Primarily then, gnosticism asserts the centrality, power, and inherent divinity of humanity, denies the idea of a sovereign personal God and condemns as obsolete any final statement of moral values.9
The four main points of gnostic doctrine (or "occult science" as it is sometimes called) taken in logical order fall in this sequence:
1. All is One. This is the proposition that all existence is of one basic essence which finds its lowest common denominator in the Eastern conception of Deity, the impersonal Absolute which is called Brahman in Sanskrit. Brahman is the metaphysical substratum of the universe, the cosmic field from which all possibilities arise. The unity of all things is the subjective revelation most commonly encountered in mystical experience. In common parlance, it is usually called pantheism (pan, "all"; theos, "God") or monism (mono, "one"). Fundamentally, the unity of all things means that God is not separate from creation.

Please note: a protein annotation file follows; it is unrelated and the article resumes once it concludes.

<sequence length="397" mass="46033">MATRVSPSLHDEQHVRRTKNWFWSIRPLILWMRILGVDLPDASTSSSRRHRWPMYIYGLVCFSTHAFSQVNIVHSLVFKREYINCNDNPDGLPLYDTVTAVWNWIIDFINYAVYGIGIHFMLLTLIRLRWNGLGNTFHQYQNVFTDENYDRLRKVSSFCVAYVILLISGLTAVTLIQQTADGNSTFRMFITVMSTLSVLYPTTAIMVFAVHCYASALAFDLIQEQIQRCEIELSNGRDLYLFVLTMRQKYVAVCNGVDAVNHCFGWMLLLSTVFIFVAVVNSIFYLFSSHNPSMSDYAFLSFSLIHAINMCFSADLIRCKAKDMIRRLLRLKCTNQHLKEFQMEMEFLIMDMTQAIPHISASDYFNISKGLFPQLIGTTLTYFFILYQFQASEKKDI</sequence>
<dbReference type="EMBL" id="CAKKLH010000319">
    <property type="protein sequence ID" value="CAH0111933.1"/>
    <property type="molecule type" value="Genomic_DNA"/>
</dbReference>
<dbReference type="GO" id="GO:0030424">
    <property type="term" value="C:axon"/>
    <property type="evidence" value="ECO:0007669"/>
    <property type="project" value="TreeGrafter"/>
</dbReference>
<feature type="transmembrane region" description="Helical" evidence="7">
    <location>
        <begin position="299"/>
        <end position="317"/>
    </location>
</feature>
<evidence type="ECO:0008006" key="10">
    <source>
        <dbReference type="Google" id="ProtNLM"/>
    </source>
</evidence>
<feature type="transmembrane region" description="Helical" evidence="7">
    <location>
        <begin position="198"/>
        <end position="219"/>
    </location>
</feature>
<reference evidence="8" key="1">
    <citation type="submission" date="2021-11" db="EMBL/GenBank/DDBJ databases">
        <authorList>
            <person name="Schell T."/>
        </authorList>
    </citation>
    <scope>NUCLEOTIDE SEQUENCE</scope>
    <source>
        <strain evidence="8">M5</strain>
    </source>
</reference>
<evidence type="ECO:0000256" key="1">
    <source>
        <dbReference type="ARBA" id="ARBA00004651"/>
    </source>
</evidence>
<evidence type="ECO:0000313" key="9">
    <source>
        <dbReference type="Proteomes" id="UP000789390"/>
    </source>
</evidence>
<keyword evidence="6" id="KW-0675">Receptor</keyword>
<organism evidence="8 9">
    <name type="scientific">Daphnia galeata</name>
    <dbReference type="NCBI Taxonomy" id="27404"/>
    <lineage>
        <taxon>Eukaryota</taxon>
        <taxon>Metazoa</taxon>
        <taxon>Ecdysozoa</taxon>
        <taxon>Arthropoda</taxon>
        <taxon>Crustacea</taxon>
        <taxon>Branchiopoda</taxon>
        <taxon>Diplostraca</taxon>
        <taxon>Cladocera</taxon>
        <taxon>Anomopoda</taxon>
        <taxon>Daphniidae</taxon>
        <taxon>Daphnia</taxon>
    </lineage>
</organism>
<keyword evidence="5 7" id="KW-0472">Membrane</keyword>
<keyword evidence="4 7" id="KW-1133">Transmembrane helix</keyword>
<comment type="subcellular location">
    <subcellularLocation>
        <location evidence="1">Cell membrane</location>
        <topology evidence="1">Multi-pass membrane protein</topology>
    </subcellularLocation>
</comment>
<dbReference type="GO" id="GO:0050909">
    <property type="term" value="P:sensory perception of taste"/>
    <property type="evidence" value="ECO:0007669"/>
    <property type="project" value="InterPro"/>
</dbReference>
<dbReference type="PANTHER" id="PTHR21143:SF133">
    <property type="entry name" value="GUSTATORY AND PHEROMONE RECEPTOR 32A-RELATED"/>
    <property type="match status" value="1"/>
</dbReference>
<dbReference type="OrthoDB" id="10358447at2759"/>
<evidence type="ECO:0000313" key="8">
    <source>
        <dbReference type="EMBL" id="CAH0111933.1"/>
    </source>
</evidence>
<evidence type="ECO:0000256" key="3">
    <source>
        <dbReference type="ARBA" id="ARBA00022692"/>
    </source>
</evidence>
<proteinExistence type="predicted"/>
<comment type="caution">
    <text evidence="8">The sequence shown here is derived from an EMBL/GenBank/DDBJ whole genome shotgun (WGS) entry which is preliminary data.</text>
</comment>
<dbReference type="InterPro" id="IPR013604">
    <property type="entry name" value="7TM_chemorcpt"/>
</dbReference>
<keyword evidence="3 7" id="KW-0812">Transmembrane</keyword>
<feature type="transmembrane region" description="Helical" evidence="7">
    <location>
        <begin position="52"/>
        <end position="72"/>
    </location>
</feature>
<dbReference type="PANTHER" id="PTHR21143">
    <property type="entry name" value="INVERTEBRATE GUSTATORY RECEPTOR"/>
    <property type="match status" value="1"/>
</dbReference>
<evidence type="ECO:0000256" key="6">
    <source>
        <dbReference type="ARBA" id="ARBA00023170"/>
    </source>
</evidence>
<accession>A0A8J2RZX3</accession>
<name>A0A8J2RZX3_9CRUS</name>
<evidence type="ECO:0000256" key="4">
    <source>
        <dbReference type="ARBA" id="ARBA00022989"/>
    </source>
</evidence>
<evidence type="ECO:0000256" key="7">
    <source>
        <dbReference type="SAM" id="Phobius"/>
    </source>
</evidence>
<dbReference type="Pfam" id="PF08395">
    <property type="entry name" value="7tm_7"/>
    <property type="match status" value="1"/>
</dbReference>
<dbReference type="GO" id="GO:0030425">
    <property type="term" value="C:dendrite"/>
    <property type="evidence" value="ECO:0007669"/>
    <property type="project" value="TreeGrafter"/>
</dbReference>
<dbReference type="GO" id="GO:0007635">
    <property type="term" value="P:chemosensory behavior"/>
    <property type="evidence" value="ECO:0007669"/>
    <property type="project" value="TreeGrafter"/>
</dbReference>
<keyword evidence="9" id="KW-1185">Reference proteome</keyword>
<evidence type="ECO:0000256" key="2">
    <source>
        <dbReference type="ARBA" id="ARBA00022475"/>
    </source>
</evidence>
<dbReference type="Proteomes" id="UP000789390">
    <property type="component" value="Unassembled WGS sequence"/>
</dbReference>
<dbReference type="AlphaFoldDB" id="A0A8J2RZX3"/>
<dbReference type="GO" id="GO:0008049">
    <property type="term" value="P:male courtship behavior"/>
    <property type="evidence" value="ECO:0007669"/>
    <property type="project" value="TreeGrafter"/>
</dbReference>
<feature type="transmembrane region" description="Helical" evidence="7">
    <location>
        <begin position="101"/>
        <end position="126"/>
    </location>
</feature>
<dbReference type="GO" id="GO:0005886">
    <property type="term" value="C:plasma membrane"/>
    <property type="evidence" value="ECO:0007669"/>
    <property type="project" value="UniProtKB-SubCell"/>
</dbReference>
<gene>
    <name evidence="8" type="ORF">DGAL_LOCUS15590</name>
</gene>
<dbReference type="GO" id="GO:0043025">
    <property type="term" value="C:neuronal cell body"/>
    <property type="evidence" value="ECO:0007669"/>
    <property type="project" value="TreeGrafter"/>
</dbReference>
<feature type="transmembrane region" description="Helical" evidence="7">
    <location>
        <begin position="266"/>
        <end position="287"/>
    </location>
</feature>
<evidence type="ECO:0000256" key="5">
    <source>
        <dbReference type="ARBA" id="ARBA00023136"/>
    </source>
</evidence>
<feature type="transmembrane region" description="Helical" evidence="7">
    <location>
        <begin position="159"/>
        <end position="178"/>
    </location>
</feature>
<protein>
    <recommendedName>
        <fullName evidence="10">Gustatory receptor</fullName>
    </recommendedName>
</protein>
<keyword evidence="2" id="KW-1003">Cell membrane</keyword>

2. Humanity is essentially divine. This is a logical inference from the first statement. If the universe is divine and human beings are a conscious part of that universe, they must also be divine, at least at their very core.
3. Therefore, the purpose of life is to become experientially aware of our divine nature. Salvation thus becomes the attainment of this reality through union with the Divine Absolute.
4. Mastery of "spiritual technology" and mystical experience
(for example, Yoga, meditation, magic ritual) leads to the attainment of spiritual power. Thus, the adept literally become the Creator, not merely by merging with God, but by creating their own reality through the power of a controlled mind. This state is "enlightenment," or salvation, and results in the cessation of the wheel of death and rebirth, or reincarnation.10
Whether or not they would verbalize it so systematically, all who are serious believers in reincarnation ultimately hold some form of this basic gnostic creed. It is the foundation on which the concept of reincarnation rests. If any Hindu or Buddhist ascetic who has renounced the world to sit in a cold Himalayan monastery for years on end is asked, "Why do you do it?" his predictable reply would be quickly forthcoming: "Because I'm tired of the pointless misery of suffering and rebirth, and I want to be released from the bondage of karma through mastery of spiritual techniques, austerities and meditation. I want this to be my last life."